There are a whole lot of new movies coming out over the next few days, which means your weekend is all about choices. Are you interested in seeing something that epitomizes its genre, or defies it? Are you looking for a movie that makes you think, or one that makes you laugh — or both? No matter why you decide to head to the theater, we salute you, and we’re here to help. Here’s what’s new at the box office:
Not to be haters or anything, but we’re still a little confused about why this movie needed to be made in the first place. But we bit the bullet and sat through all two-and-a-half hours of Bad Times at the El Royale, and we’d be a bunch of hypocrites if we didn’t offer at least the same consideration to the similarly protracted remake of a perfectly “good” cult classic. Speaking of which, we can’t wait to see if “Bad Times” star Dakota Johnson, known mostly for her… um, “work” in the Fifty Shades saga, has what it takes to be the leading lady for this bold undertaking, but we can’t help but think that director Luca Guadagnino (of Call Me By Your Name fame) is engaging us in some kind of unholy cinematic algebra. Will we accept one Dakota Johnson for twice the Tilda Swinton, plus up-and-coming ingénues Mia Goth and Chloë Grace Moretz? Yeah, that sounds fair. Truth be told, this isn’t the first time Swinton and Johnson have shared the screen — they starred together in Guadagnino’s 2015 film A Bigger Splash.
Over the years, there have been a few cinematic adaptations of works by beloved surrealist author Haruki Murakami — Norwegian Wood, Tony Takitani, and All God’s Children Can Dance come to mind — and Burning, adapted from Murakami’s short story, “Barn Burning,” promises to hold its own among them. It marks both a return to cinema for long-blacklisted director Lee Chang-dong, as well as a leading-man debut for Sorry to Bother You’s, Steven Yeun. We won’t mince words: If you’re looking for a predictable story with a neat resolution, you’re not going to find it here! But if you’re interested in being taken for one long, strange trip, you’ll be rewarded with a cinematic experience that’s sure to stick with you for quite some time.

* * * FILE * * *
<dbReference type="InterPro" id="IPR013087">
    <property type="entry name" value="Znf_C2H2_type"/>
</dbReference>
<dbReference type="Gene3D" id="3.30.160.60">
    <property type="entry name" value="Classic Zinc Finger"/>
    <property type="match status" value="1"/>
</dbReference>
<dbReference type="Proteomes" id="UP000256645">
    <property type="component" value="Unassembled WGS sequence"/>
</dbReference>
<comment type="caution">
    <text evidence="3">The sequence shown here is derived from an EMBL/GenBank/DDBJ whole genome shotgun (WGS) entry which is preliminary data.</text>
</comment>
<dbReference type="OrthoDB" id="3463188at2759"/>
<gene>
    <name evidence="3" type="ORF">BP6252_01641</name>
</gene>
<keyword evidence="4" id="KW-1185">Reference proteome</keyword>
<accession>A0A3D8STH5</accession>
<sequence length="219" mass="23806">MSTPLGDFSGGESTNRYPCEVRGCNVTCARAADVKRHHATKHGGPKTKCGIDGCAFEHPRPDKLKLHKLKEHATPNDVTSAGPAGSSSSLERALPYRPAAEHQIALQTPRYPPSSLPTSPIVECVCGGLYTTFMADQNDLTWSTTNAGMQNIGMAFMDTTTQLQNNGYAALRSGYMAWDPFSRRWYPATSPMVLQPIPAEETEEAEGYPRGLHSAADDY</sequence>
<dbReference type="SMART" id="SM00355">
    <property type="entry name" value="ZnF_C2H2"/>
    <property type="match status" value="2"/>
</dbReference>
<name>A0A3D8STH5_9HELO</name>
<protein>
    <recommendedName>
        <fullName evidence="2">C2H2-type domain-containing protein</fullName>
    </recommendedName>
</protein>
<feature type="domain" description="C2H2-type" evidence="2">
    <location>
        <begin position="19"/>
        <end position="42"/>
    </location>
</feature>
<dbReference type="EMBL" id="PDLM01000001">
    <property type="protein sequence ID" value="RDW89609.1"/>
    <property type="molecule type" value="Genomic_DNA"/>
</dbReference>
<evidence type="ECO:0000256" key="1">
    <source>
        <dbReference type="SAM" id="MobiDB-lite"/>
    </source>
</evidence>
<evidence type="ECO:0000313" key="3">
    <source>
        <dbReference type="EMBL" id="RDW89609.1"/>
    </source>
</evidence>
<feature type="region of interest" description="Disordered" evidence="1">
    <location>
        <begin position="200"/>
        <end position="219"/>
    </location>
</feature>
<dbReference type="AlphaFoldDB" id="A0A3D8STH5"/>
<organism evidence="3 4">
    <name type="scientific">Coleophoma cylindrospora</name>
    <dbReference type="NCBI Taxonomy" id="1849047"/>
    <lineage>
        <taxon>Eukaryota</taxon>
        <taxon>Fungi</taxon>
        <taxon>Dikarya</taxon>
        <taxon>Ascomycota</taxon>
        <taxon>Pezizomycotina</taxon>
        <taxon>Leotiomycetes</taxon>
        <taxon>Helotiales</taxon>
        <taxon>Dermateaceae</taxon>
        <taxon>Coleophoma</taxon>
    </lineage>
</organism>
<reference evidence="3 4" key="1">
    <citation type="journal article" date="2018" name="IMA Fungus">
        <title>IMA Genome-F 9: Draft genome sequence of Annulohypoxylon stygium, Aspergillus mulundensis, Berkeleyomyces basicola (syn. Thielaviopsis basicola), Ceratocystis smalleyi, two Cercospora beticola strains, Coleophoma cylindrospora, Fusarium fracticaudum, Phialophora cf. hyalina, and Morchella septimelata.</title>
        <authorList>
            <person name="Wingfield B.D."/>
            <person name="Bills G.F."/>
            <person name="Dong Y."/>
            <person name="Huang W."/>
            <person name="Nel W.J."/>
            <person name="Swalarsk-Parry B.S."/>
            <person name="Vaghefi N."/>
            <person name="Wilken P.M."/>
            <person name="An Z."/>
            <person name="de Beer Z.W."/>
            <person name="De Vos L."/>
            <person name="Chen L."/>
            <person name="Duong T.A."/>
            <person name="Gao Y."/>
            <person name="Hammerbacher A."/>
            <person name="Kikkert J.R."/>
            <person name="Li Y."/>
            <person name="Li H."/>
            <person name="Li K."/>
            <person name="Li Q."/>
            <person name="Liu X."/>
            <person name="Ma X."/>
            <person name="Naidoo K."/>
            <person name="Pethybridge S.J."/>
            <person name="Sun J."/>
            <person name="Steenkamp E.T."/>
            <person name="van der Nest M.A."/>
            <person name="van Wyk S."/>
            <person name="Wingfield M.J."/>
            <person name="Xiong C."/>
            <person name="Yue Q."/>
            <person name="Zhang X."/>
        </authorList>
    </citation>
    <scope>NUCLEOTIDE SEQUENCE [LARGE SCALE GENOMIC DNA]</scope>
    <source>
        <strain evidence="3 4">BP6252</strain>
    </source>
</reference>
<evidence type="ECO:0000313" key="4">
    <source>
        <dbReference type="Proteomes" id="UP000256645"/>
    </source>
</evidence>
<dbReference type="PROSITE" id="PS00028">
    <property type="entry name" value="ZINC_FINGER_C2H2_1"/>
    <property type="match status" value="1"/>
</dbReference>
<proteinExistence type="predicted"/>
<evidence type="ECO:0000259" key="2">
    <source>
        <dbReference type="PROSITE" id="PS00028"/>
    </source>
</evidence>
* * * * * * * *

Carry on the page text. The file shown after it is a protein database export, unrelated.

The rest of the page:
Watch Now: Get to know the work of director Lee Chang-dong with his film Oasis, a foundational work of South Korean New Wave cinema.
If you’re a fan of unconventional romance with a heaping helping of magical realism (like The Shape of Water, for example), then Border will be right up your alley. The story of Tina, a lonely woman with a strange appearance and seemingly supernatural sense of smell, and Vore, the alluring stranger who turns her bleak yet predictable existence inside out, Border is a socially relevant fable with deep, dark, twisted roots in Scandinavian folklore. After taking home the Un Certain Regard award for visionary, unconventional cinema at the prestigious Cannes Film Festival, Border will compete with Roma, Shoplifters, and Cold War for this year’s Best Foreign Film Academy Award. And then, like Let the Right One In (also based on source material by Swedish author John Ajvide Lindqvist) and The Girl with the Dragon Tattoo, it will probably be remade in English. So do yourself a favor and catch the subtitled version while you can.
Johnny English Strikes Again